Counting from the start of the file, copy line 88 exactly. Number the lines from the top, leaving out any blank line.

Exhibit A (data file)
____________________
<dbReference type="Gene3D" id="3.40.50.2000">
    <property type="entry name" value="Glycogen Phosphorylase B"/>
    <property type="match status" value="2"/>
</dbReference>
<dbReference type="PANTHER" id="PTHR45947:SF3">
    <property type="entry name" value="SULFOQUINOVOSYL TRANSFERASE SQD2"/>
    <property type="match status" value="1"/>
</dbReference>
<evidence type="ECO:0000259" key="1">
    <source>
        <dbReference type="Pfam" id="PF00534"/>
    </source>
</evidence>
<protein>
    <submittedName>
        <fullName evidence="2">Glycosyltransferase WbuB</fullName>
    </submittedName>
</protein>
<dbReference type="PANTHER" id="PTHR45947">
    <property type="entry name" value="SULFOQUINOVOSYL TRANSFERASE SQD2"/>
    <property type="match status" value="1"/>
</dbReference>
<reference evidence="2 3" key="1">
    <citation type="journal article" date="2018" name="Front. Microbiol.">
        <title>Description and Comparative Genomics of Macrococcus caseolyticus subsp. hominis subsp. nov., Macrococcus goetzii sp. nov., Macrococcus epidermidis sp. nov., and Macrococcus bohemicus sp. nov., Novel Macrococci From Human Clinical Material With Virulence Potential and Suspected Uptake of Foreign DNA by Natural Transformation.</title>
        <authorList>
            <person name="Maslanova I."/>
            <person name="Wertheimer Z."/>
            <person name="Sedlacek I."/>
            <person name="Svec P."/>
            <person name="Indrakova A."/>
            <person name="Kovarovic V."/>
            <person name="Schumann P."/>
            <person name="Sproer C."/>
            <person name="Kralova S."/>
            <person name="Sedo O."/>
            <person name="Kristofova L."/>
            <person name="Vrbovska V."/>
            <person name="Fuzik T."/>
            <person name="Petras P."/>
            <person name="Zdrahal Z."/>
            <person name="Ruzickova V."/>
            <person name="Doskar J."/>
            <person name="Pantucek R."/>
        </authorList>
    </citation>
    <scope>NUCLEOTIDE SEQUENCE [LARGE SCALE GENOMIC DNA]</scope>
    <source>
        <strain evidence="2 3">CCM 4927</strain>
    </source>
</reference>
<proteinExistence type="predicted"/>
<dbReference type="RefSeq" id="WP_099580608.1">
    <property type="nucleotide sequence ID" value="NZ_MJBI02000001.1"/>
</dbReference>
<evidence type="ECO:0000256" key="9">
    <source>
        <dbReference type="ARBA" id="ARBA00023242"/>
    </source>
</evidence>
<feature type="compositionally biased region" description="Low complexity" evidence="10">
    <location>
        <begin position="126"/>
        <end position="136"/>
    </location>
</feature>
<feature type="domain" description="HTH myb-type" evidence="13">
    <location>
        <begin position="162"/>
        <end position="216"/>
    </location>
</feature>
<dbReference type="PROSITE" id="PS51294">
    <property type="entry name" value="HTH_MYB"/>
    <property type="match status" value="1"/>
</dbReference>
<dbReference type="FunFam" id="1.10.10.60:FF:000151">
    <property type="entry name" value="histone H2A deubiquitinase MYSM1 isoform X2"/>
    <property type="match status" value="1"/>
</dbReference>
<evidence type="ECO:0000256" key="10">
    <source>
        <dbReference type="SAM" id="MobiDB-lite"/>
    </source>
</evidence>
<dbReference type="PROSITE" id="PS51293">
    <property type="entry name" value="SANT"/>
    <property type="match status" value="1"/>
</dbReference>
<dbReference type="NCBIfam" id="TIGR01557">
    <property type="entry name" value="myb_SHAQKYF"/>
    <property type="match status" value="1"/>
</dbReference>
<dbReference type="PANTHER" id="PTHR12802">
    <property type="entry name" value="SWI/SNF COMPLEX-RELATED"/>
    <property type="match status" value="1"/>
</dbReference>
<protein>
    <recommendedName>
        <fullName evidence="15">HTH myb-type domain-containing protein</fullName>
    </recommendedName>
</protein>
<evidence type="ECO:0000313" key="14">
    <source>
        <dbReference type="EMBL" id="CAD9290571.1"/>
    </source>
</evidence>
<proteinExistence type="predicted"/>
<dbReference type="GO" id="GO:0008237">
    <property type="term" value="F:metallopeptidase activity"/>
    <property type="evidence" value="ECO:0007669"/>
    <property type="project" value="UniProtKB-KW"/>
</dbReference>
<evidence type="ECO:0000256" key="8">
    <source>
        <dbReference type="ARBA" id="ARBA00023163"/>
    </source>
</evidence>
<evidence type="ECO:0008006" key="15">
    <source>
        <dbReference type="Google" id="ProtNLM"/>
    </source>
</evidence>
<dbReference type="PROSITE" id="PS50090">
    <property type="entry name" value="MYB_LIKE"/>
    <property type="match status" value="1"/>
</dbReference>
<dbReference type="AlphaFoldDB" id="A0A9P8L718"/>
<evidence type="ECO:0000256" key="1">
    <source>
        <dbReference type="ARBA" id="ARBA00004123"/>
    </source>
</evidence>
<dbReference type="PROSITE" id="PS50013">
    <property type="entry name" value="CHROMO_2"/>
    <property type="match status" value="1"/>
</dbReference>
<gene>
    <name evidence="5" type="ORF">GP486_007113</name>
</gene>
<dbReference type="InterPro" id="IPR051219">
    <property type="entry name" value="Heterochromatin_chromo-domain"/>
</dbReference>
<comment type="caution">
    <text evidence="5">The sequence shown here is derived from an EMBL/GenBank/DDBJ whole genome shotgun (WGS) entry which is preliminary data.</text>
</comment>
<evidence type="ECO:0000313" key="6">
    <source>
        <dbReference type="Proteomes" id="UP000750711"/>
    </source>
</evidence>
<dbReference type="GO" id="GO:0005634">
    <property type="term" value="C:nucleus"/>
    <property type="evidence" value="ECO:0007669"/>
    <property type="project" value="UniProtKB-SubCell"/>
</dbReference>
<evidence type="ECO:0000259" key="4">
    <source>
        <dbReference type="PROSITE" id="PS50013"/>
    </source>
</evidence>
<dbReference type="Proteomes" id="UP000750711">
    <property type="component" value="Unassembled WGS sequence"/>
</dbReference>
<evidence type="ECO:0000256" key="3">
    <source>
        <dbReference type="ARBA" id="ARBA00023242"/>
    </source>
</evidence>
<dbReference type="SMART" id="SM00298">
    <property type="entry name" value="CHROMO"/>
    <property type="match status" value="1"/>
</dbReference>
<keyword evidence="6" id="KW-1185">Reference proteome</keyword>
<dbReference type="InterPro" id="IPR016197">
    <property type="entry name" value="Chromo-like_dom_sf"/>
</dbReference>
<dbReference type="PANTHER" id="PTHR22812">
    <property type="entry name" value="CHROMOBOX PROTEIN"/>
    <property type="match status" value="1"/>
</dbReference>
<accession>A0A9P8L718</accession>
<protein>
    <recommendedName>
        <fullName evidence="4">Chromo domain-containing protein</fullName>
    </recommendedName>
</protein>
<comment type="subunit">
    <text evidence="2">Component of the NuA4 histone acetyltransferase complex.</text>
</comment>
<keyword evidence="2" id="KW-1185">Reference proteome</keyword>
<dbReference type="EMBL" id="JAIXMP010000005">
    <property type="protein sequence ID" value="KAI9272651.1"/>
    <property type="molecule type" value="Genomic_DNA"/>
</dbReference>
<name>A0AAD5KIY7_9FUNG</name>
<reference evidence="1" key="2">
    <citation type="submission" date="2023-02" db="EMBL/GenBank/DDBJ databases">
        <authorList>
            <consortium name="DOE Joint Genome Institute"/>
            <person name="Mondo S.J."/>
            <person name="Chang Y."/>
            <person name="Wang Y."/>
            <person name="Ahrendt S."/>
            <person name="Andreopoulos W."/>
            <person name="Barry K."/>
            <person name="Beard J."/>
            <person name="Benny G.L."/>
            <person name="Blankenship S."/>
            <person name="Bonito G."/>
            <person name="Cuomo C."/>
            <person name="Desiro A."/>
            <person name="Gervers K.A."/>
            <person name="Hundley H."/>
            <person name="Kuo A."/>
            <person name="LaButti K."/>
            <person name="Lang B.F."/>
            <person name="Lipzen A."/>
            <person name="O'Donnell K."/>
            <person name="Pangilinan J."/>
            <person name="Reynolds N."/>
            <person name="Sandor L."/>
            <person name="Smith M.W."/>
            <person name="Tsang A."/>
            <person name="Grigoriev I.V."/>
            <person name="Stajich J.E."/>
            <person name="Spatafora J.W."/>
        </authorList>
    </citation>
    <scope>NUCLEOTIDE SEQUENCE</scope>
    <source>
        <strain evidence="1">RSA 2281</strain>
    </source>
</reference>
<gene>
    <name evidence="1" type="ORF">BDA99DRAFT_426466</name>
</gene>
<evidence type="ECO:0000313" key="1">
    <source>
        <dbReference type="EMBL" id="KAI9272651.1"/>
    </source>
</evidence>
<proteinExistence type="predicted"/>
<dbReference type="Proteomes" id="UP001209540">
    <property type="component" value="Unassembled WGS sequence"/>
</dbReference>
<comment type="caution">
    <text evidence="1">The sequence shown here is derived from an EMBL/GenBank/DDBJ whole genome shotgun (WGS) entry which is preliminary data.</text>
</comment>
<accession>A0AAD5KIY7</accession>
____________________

    <property type="match status" value="1"/>